Friday, November 20, 2015

Now I Feel Really Old

Saw this on Gary Armitage's Facebook page.

There are also a bunch of Tyrannosaur cartoons.

Wednesday, November 11, 2015

At the Eleventh Hour

... of the 11th day of the 11th month of 1918, the guns in Europe fell silent at last. The United States built a wall inscribed with the names of servicemen killed or missing in the nine years' war in Vietnam. In three-and-a-half years, the Allies in WW1 suffered deaths amounting to 103 Vietnam walls. That's just over 2.5 Vietnam walls every month.
Technically, it was only an armistice, and 21 years later, they had to do it all over again; this time with massive civilian casualties. In between, as our friend Fabio pointed out once before, more people were killed in battle than in the years of the Great War. Think only of the Reds and Whites in Russia, of the Greeks and Turks in Anatolia, of the Polish-Soviet conflict, and a host of smaller conflicts, such as in Ireland.

Armistice Day has been expanded to include all veterans of all wars. As generally done on Veteran's day, TOF appends here a short account of veterans in my own and the Incomparable Marge's families. 

TOF in uniform, Artillery ROTC
TOF himself is not a veteran.  The closest he got was two years of Artillery ROTC (so he can call down shells on your location.  You have been warned.) but he was classified 4F by a wise military. This was at the height of the Vietnam War, toward which TOF expressed opposition, though unlike other opponents, it was LBJ's insistence on micromanaging the war that irritated him the most, as well as Sec. McNamara's weird focus on corporate-like numbers crunching. He never imagined, as others did, that the victory of Ho Chi Minh would be all sweetness and light, rather than re-education camps and boat people.

Note: TOF does not know why there are whimsical font and font size changes scattered throughout this post. He has tried several times to correct them but has been defeated by the daemons of the internet each time.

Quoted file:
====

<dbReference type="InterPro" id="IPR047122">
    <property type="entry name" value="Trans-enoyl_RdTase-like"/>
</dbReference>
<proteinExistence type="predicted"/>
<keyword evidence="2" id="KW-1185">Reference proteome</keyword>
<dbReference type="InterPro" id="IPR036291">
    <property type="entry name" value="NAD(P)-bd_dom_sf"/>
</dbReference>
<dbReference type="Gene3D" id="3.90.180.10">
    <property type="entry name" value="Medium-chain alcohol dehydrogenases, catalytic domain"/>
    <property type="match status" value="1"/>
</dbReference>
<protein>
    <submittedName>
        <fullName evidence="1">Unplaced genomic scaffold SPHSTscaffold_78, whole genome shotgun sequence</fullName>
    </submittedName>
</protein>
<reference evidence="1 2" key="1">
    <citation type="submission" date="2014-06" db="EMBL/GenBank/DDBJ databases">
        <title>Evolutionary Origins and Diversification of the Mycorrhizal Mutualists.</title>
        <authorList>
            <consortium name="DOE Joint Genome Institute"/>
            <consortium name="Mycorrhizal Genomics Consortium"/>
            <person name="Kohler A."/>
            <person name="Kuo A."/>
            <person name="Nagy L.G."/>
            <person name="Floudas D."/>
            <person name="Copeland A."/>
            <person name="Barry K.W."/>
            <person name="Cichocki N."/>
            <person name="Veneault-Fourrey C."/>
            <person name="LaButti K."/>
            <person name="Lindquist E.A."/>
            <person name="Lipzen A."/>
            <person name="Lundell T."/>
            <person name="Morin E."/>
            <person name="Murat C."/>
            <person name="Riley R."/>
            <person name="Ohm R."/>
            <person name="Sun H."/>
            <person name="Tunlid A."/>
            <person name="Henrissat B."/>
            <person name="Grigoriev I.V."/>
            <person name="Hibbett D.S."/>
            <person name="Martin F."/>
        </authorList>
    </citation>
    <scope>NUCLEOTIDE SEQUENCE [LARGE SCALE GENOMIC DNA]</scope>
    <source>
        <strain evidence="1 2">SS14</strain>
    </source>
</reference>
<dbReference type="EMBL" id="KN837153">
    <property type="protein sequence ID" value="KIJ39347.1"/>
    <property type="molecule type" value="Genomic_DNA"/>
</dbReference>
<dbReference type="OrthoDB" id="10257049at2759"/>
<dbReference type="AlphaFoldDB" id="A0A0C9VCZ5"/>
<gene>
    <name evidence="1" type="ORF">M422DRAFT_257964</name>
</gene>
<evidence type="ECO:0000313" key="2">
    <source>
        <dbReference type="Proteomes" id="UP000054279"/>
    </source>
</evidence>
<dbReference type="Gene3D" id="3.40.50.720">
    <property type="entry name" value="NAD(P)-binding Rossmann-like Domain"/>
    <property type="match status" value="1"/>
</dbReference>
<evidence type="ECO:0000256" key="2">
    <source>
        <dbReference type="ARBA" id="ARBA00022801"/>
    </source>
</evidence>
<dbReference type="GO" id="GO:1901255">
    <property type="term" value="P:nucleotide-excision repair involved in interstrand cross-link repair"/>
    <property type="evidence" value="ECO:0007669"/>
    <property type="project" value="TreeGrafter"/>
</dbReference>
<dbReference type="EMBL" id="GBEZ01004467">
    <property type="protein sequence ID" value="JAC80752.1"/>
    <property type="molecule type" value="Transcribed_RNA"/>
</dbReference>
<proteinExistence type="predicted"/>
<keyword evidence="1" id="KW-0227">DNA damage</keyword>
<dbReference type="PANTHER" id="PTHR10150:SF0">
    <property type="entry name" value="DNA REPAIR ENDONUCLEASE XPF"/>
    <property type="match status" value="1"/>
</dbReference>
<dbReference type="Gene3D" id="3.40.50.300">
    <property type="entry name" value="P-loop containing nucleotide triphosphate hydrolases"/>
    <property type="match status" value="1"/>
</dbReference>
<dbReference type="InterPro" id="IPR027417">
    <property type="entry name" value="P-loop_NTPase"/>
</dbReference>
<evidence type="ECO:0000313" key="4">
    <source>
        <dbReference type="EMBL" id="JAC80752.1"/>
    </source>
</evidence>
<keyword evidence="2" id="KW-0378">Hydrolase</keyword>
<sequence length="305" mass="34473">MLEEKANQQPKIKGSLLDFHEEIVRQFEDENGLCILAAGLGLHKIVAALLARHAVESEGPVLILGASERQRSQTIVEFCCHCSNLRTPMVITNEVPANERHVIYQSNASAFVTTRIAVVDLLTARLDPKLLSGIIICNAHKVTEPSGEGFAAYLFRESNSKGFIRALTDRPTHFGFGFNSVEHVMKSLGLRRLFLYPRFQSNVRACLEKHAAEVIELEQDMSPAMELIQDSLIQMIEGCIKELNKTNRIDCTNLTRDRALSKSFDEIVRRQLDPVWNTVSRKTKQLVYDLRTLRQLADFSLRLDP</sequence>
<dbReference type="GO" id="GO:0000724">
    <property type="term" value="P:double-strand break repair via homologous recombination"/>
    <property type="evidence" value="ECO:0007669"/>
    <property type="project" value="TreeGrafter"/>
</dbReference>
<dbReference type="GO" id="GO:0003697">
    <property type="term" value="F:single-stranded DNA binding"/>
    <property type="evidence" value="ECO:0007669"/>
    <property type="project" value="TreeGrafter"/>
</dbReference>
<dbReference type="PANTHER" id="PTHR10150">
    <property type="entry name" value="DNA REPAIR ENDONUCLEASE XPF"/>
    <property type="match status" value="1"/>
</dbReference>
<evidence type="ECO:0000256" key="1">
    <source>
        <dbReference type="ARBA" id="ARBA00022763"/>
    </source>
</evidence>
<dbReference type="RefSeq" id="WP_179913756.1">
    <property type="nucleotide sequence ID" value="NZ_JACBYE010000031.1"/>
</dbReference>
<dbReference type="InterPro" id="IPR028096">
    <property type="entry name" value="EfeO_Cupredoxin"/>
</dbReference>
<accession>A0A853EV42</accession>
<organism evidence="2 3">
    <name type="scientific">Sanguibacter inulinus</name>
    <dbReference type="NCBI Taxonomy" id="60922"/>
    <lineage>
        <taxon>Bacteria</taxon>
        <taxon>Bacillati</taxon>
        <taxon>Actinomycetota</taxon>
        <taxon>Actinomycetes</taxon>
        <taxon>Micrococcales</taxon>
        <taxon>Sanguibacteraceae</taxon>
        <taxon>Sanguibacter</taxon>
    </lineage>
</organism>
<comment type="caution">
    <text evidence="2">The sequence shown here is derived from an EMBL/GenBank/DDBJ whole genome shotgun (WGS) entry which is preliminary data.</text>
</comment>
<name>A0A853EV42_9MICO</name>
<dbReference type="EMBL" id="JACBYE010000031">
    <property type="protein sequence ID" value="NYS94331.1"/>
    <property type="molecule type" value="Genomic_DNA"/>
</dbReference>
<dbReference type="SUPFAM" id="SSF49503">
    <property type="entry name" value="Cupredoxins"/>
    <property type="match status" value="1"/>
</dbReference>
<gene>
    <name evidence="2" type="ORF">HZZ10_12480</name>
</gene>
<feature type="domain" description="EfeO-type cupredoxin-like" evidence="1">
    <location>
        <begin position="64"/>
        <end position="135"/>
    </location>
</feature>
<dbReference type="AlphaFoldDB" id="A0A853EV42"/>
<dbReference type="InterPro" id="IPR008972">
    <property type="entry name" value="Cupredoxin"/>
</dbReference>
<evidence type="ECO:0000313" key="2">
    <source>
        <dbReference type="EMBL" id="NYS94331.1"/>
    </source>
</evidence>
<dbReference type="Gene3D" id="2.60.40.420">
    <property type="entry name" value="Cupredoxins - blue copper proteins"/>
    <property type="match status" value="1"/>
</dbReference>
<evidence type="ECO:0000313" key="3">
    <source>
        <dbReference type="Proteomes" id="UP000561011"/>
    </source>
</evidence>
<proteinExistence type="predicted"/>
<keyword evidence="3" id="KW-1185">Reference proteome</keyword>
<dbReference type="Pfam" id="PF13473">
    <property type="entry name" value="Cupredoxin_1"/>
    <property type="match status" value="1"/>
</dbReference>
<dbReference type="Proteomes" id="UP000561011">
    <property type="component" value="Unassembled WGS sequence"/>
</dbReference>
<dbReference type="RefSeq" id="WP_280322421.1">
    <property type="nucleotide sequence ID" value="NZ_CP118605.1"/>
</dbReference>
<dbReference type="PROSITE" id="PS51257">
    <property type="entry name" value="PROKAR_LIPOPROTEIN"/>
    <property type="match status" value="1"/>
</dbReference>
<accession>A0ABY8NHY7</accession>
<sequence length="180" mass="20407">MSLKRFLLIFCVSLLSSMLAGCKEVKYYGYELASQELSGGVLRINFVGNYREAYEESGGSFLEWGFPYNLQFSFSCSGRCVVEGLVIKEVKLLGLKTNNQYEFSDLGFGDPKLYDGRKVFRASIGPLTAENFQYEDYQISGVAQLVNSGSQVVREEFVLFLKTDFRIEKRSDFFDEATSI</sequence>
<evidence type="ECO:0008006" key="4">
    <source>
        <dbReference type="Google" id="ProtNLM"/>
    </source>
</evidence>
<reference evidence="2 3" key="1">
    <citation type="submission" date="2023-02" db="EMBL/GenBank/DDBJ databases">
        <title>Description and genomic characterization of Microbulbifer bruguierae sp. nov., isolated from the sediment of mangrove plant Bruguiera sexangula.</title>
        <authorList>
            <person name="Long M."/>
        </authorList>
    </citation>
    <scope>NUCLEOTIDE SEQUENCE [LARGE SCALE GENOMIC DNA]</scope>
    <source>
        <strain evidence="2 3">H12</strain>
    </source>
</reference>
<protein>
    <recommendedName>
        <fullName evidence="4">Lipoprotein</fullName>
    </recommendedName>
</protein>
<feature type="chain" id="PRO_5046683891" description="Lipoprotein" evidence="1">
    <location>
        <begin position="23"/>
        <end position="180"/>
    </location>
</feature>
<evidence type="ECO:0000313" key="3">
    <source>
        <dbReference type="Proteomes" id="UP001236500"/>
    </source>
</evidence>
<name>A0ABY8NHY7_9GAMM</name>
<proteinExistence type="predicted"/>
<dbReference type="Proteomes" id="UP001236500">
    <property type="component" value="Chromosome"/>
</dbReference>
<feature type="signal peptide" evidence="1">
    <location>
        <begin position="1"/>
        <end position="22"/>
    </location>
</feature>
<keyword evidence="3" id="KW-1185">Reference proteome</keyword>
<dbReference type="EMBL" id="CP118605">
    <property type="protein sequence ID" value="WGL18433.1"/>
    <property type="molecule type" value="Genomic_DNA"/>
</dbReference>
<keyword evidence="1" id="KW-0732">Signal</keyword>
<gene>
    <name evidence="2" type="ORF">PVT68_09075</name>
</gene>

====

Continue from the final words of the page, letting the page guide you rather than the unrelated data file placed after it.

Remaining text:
Tuesday, November 10, 2015

Missing Inaction

Where did they go? You must remember them! A few years ago, they were everywhere. Celebrities spoke of them in the hushed and rapturous tones usually reserved for pyramid power or acupuncture. There was hardly a thought-manager who neglected to tell us of the wonders they would bring. We can "resist the onslaught of time’s vulture." They would provide "answers that have so long been beyond our grasp." They constituted "one of the most promising areas of research."

Troglodytes and religious fundamentalists raised barriers that would result in patients "suffer[ing] needlessly" and "put many critical future advances in medicine beyond the reach of patients in the United States."

Yes, it's good ol' Human Embryonic Stem Cells, that were gonna cure Parkinson's, Alzheimers, and all the rest. That's if anyone could get past that bodily rejection thingie.Those who were opposed to grinding up embryos to make their bread were ridiculed as "anti-science" and the opposition of the Church was called, as was her earlier opposition to eugenics, another episode in the "war of religion on science."

I wonder if they would have also called those opposed to Nazi experimentation on Jews "anti-science"? Yes, I know. Godwin's Law and all that. But the point is that not every instance in which people put on white lab coats is quite the same.